Here are the potential picks for Trump's national security adviser, based on what senior administration officials told NBC News:

Retired Lt. Gen. Keith Kellogg

Now the acting national security adviser, Kellogg was a top policy adviser for Trump during his campaign and was among the original contenders for the post before it eventually went to Flynn.

The 72-year-old retired lieutenant general comes with a top-notch resume: He's an Army veteran who did two tours in Vietnam and earned numerous commendations, including the Bronze Star. He was also a former commander of the 82nd Airborne Division and chief operating officer of the Western coalition in Baghdad after the U.S.-led invasion of Iraq in 2003.

Image: Retired Lt. Gen. Keith Kellogg
Retired Lt. Gen. Keith Kellogg speaks to reporters at Trump Tower in New York on Nov. 15, 2016. Carolyn Kaster / AP, file

Retired Army General Keith Alexander

Another four-star retired general, Keith Alexander, has also made it to the president’s shortlist. Alexander attended the United States Military Academy at West Point, along with Petraeus.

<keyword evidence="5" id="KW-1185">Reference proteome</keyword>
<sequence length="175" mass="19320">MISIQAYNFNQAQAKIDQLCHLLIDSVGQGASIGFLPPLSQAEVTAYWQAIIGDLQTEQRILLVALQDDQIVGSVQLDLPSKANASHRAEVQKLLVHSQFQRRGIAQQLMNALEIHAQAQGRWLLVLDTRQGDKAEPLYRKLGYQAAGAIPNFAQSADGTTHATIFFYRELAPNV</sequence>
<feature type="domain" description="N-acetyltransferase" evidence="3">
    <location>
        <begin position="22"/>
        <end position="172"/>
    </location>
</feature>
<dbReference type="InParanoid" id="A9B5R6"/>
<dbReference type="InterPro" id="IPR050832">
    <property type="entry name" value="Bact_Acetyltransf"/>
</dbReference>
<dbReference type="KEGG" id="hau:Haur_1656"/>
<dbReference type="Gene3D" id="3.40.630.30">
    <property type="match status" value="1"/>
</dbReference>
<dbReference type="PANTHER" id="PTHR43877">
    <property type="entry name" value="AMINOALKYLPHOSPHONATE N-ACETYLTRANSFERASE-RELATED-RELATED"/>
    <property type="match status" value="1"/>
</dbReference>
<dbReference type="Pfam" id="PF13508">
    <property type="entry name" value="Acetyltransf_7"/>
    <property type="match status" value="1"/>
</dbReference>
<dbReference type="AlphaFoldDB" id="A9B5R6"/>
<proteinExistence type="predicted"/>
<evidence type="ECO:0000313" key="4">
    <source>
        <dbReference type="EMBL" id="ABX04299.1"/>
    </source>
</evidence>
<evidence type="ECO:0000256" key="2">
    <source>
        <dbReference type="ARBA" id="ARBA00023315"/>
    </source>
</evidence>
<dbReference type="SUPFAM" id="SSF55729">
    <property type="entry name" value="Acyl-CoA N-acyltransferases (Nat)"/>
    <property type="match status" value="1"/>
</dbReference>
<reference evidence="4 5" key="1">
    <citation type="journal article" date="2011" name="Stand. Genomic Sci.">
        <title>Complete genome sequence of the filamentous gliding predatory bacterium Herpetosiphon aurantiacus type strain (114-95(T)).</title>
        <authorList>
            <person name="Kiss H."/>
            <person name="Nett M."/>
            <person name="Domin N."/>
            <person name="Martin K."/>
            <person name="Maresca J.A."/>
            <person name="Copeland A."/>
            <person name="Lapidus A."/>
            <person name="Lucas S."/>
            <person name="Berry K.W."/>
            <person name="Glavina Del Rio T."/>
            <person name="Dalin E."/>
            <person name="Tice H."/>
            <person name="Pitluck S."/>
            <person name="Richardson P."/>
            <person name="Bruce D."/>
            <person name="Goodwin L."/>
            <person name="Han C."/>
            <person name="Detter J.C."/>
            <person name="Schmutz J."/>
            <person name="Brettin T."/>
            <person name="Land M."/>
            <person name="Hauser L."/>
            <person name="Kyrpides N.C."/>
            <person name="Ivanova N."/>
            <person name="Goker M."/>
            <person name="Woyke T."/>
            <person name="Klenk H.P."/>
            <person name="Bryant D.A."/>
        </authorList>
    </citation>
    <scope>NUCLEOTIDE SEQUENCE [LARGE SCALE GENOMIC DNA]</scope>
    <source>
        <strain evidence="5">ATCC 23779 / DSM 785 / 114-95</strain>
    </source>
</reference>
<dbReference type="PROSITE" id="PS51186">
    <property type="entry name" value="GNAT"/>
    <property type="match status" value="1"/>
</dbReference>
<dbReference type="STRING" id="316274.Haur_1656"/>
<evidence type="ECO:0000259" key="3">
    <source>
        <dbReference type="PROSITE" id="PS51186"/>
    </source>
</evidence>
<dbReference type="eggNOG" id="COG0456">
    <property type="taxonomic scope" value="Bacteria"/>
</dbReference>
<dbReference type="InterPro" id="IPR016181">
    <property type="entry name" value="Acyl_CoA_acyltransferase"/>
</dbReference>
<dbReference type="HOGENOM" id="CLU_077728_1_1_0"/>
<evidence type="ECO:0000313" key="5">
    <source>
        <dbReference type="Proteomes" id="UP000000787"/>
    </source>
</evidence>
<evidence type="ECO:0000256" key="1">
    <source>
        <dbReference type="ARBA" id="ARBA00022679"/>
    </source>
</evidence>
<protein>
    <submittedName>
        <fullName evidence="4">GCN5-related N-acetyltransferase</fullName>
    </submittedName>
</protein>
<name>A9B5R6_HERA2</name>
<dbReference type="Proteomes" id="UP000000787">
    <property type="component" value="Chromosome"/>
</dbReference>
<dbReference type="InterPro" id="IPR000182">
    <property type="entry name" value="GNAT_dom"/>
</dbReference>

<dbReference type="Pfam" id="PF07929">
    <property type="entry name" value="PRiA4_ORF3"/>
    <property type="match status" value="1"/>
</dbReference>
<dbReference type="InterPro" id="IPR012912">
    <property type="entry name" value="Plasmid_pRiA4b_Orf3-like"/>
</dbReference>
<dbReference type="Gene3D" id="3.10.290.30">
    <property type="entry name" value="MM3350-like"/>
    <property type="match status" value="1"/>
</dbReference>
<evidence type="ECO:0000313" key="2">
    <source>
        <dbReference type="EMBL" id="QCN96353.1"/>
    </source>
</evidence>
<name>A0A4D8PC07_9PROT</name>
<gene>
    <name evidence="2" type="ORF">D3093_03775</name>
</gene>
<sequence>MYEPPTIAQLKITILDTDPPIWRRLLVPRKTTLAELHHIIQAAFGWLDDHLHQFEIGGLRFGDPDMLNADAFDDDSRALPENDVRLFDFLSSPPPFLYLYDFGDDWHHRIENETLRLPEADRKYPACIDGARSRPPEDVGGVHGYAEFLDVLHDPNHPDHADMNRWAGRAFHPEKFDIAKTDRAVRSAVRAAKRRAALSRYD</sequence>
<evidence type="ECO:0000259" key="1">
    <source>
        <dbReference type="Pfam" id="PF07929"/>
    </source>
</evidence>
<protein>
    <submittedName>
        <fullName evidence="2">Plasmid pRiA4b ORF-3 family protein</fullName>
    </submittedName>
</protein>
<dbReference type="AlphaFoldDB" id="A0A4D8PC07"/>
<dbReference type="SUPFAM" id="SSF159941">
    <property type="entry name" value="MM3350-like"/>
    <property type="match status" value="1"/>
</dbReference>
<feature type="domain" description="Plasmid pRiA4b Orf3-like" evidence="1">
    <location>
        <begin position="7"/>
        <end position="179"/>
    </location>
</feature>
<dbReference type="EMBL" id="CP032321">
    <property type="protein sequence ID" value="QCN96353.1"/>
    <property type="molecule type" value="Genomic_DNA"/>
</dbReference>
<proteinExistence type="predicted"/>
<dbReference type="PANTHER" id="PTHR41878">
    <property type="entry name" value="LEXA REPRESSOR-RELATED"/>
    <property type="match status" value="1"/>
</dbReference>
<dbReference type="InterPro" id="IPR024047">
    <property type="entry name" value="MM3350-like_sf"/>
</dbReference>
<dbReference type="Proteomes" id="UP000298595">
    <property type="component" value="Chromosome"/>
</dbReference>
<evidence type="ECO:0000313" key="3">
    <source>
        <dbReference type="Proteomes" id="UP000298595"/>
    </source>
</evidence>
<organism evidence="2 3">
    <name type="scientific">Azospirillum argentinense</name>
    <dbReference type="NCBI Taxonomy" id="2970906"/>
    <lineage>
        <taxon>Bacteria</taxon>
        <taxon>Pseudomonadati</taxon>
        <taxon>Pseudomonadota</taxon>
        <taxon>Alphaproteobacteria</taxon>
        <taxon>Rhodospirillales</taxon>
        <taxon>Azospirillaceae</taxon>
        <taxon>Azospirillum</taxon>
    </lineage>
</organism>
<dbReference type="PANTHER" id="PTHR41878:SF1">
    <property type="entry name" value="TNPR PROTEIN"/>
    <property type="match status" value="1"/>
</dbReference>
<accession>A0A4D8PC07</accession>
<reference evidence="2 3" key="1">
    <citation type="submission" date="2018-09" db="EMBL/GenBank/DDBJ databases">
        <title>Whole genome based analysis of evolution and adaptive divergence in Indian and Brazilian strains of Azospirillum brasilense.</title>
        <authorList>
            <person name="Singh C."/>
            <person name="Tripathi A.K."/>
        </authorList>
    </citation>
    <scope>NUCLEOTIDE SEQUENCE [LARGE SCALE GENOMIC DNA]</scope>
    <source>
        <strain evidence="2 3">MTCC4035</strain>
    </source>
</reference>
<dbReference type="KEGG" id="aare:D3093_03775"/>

Alexander, 65, became the director of the National Security Agency in 2005 and remained in that role until 2014.

But his tenure is most famously linked to the Edward Snowden leaks, which exposed NSA surveillance programs. Alexander defended the controversial programs exposed by Snowden and testified they helped authorities prevent planned terror attacks.

Compared to the other four, Alexander is considered more digitally astute as he also was the first head of the Cyber Command unit which oversees cyber security and operations.

Former UN Ambassador John Bolton

John Bolton served as President George W. Bush's ambassador to the U.N.

The 68-year-old received a degree from Yale Law School in 1974 and went on to lend himself to several leadership positions within the State Department and the Department of Justice in the Reagan and Bush administration.

Image: Former U.N. Ambassador John Bolton speaks during the Freedom Summit, Jan. 24, 2015, in Des Moines, Iowa.
Former U.N. Ambassador John Bolton speaks during the Freedom Summit, Jan. 24, 2015, in Des Moines, Iowa. Charlie Neibergall / AP